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                -- t. e. lawrence

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Clarisse's Book

Clarisse left a book on a table one day,
And off with her friends she went outside to play;
But when she returned, it had stolen away.

She looked everywhere, but it couldn’t be found:
Toys and playthings had run her aground.
She left the small room without making a sound.

In another small room there were two little boys
Playing and fighting with all of their toys.
The book on the table did not make a noise.

“That’s my GI Joe!” the bigger boy said
And smashed a toy plane on the younger one’s head;
And out of the wound the blood flowed so red.

The little one cried, and Clarisse and her mother
Ran into the room and grabbed little brother,
Then, turning around, they looked for the other –

But he had grown older and gone off to school
And worked as a lifeguard at the town pool
And generally forgot that he could be cruel.

Then he returned home on school holiday.
On the main table Clarisse’s book lay;
But they didn’t see it:  they looked far away.

Little brother had to go fight in the war;
Older brother would run the family store;
Clarisse went downtown to work with the poor.

While she was there, she grew fond of a man,
And slowly and gently they shaped their life’s plan.
The book lay open, a delicate fan

On a pew in the church, where family went
To witness the marriage sacrament:
Clarisse and her husband, on life’s journey sent.

Back in the town, the business grew:
The older one managed it, steady and true.
From the front, nothing.  Anxiety grew.

Clarisse was expecting her firstborn child;
Into the room the officers filed.
The crisp telegram, its news so vile:

He was so terribly young to die,
As are they ever; his soul would fly
Beyond tin-planed worlds, beyond living cry.

The book opened wide, its pages dark,
Brooding and bloodied, the characters marked;
The funeral parlor, the coffin so stark.

And now it was time to deliver a girl
New-formed and pink to the general whirl.
Through her tears, then, Clarisse saw the world

Bending and breaking, hopeful and deep,
Her brother reflected in her baby’s sleep.
The book turned a page and guarded the keep.

The business changed.  The children were growing.
Clarisse could feel now a delicate slowing:
In the space with the book, a cool wind blowing.

A man and a woman came into the room;
Behind them both, society’s loom
Created a sharpened and ecstatic doom.

“We cannot do this; it isn’t right!”
The woman protested, and tried to take flight.
The man held her down, his strength so slight.

Against the advance of the darkening years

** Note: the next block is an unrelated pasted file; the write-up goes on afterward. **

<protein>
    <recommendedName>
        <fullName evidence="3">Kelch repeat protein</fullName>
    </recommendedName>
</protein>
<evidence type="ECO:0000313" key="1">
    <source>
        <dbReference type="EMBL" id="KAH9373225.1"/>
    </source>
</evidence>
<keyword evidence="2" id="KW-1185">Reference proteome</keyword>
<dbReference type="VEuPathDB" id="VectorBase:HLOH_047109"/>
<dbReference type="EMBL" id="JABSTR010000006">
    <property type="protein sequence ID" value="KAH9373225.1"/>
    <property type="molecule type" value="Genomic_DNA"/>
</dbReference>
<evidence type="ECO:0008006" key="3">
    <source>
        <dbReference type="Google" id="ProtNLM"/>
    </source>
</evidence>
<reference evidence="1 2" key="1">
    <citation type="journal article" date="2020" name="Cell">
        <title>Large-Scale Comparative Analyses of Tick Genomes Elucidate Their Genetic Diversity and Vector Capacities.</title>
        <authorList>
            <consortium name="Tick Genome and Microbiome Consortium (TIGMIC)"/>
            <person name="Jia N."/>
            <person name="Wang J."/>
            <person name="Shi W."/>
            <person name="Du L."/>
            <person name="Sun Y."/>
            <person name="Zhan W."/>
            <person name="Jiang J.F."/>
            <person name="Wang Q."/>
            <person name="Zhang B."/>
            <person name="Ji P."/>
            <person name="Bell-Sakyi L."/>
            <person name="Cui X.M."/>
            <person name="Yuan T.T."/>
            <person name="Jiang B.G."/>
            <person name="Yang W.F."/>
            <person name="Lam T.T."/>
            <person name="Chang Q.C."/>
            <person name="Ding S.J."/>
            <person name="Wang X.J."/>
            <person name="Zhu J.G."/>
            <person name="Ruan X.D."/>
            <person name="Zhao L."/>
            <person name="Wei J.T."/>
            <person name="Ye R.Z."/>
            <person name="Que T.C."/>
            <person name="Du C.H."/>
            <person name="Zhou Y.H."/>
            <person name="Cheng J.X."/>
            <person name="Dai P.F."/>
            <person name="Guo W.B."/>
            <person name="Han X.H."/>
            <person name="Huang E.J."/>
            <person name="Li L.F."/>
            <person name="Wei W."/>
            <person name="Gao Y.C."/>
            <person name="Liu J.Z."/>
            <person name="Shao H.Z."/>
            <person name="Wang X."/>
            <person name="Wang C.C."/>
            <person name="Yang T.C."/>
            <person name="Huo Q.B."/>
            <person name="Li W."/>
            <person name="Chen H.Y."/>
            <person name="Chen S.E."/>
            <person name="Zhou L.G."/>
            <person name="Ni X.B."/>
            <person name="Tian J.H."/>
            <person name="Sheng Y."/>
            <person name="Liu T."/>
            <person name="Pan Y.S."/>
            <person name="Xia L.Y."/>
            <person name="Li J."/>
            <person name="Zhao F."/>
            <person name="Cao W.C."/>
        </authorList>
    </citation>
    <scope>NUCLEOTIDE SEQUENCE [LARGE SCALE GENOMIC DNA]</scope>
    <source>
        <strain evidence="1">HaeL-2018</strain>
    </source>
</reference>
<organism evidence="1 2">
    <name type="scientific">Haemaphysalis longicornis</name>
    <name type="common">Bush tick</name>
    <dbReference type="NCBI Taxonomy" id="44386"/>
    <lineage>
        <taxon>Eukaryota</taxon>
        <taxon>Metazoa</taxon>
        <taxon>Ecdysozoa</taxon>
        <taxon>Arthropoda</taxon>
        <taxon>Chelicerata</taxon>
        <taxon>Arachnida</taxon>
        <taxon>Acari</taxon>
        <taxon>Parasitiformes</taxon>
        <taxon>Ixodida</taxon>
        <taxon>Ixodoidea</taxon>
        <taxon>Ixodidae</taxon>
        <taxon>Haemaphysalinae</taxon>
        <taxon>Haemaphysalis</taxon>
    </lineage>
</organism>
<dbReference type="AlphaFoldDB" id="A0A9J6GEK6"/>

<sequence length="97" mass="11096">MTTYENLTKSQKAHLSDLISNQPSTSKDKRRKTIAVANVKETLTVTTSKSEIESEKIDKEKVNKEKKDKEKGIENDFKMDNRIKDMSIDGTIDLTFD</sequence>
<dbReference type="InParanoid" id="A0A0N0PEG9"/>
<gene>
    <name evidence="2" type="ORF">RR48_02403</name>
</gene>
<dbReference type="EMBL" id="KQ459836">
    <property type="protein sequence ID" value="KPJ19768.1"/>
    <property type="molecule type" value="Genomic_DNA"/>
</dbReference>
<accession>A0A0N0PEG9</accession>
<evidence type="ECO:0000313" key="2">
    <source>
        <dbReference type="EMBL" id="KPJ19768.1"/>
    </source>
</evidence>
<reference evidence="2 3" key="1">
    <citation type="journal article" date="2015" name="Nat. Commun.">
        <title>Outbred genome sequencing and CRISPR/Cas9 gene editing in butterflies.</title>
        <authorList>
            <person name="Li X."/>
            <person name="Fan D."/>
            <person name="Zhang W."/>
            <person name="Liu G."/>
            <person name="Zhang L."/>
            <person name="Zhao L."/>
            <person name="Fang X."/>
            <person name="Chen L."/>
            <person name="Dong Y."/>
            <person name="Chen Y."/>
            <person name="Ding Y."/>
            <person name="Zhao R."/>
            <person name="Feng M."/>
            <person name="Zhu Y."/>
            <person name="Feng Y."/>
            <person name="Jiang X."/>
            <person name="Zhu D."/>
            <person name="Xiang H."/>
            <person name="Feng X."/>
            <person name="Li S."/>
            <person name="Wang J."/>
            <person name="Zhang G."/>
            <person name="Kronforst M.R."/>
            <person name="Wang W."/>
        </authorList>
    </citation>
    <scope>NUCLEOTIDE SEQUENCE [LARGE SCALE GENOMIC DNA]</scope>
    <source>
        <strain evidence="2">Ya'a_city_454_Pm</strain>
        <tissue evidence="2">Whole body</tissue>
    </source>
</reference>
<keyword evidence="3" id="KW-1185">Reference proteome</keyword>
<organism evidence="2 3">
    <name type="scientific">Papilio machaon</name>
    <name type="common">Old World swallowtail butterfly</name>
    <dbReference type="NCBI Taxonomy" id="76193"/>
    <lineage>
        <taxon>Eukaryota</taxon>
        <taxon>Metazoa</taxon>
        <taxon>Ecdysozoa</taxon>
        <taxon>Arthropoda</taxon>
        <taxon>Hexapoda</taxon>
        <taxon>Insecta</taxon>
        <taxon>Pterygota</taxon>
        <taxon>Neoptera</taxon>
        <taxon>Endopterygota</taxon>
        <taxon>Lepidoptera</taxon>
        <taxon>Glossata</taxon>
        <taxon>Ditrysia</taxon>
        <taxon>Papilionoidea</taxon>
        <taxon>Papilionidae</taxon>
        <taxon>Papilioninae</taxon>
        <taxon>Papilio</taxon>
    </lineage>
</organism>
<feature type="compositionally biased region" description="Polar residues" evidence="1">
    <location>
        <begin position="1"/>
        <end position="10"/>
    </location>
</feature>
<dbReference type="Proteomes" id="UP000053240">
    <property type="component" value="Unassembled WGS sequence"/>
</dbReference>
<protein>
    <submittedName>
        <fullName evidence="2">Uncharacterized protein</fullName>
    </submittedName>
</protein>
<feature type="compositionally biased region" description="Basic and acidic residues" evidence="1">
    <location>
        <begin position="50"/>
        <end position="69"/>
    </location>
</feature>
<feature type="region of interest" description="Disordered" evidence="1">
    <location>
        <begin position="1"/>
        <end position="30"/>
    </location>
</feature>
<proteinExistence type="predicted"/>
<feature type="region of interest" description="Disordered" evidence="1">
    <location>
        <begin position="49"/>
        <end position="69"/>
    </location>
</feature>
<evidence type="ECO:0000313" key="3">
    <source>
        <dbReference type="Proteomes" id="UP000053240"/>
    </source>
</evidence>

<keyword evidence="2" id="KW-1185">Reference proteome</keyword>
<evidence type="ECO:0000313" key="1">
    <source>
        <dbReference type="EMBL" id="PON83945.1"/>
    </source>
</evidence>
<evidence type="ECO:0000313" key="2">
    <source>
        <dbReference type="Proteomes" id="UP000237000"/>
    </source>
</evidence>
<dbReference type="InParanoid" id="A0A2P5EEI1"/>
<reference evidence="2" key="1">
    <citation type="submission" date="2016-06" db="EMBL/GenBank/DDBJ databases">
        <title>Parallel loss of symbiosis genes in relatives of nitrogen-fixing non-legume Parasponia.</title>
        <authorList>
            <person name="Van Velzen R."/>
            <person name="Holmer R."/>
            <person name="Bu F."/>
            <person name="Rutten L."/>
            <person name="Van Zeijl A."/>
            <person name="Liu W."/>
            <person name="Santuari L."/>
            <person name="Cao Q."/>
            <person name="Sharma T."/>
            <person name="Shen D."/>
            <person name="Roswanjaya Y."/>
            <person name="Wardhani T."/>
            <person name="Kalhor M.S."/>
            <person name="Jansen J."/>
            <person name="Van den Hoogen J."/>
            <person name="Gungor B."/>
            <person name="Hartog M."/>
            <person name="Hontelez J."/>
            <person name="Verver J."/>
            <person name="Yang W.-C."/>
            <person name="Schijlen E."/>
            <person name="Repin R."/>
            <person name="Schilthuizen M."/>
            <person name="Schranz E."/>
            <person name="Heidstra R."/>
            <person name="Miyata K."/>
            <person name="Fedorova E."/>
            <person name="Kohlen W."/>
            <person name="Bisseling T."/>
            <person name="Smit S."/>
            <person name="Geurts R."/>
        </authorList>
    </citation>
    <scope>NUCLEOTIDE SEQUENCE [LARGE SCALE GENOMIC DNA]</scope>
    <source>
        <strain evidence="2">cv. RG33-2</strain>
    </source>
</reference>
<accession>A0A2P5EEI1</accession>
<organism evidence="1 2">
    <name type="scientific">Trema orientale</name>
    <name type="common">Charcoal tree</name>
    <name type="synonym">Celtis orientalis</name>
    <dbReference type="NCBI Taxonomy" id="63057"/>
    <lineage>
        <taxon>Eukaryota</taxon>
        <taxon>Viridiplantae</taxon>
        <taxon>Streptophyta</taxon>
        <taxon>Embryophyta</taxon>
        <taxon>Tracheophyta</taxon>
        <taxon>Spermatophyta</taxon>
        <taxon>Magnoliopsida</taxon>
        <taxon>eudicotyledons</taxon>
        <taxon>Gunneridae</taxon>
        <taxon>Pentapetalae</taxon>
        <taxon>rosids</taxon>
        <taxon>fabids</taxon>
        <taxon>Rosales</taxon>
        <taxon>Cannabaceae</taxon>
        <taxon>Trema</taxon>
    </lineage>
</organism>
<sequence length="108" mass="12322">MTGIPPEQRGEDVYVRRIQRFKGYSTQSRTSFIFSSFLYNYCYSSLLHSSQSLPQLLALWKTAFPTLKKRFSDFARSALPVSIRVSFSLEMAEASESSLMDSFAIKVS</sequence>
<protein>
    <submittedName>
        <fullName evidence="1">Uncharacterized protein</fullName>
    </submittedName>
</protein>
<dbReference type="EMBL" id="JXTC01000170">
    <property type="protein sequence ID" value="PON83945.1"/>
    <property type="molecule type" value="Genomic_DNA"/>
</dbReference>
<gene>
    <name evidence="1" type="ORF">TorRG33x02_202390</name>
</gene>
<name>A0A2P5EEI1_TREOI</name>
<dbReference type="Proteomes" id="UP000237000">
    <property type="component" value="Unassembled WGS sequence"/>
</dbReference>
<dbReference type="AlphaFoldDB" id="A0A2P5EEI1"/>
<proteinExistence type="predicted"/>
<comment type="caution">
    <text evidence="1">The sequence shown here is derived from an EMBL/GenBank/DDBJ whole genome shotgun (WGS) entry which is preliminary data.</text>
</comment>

They coupled and buried their desperate fears
Of husband and wife, and theres, and heres

And, rending themselves, they thought themselves whole.
Away from the conspiring room they stole;
Behind them, the book lengthened its scroll.

The years passed; the older brother retired,
Successful but stroke-ridden:  now forced to hire
Hands and feet to do his desire.

The children returned, with kids of their own,
Surprised to see how wizened she’d grown;
They failed to discover the things she had known:

Her husband had left her, some years ago:
That young woman would keep him from getting slow –
Or so she’d supposed.  But now there was no

Real reason to muse:  remaining days
Sharpened themselves against gathering haze,
and grandchildren’s stares defined elderly ways.

The book lay flat at the foot of the bed
While ancient, cold hands weakly clasped the spread,
And into the room the small girl was led.

She stared with that wisdom, unblinking and small,
At the gaunt, greyed face, the advancing pall.
Slowly, the eyes turned away from the wall.

“Who’s there?” the voice quavered.  “Clarisse,” she replied.
The old woman recognized her, then, and sighed,
“Hello, then, my namesake, stand here by my side,

“My favorite one, I have something to give;
A small thing it is, but you’ll need it to live,
To fulfill your promise, until you too give

“This smallest of gifts to the one whom you choose.
This is a book for you to peruse
And from its pages, some lessons to use.

“Though I didn’t know it, I wrote this book:
Inside its pages, my living it took
To show to any who cared to look.

“It’s yours, now, you see:  You must take it and go
And read it and save it; and no one will know –
Kings will be vanquished, and empires laid low –

That this book is yours, alone.  Take it today,
For I am flying on, far, far, away,
And how we will join ourselves none can say.”

The little girl lifted the book from the bed, then,
And closed it.

The book rested lightly in Clarisse’s hands,
A little girl’s life not yet full of the sands
Of futures and pasts, and faraway lands –

so –

Clarisse left the book on a table one day,
And off with her friends she went outside to play;But when she returned, it had stolen away.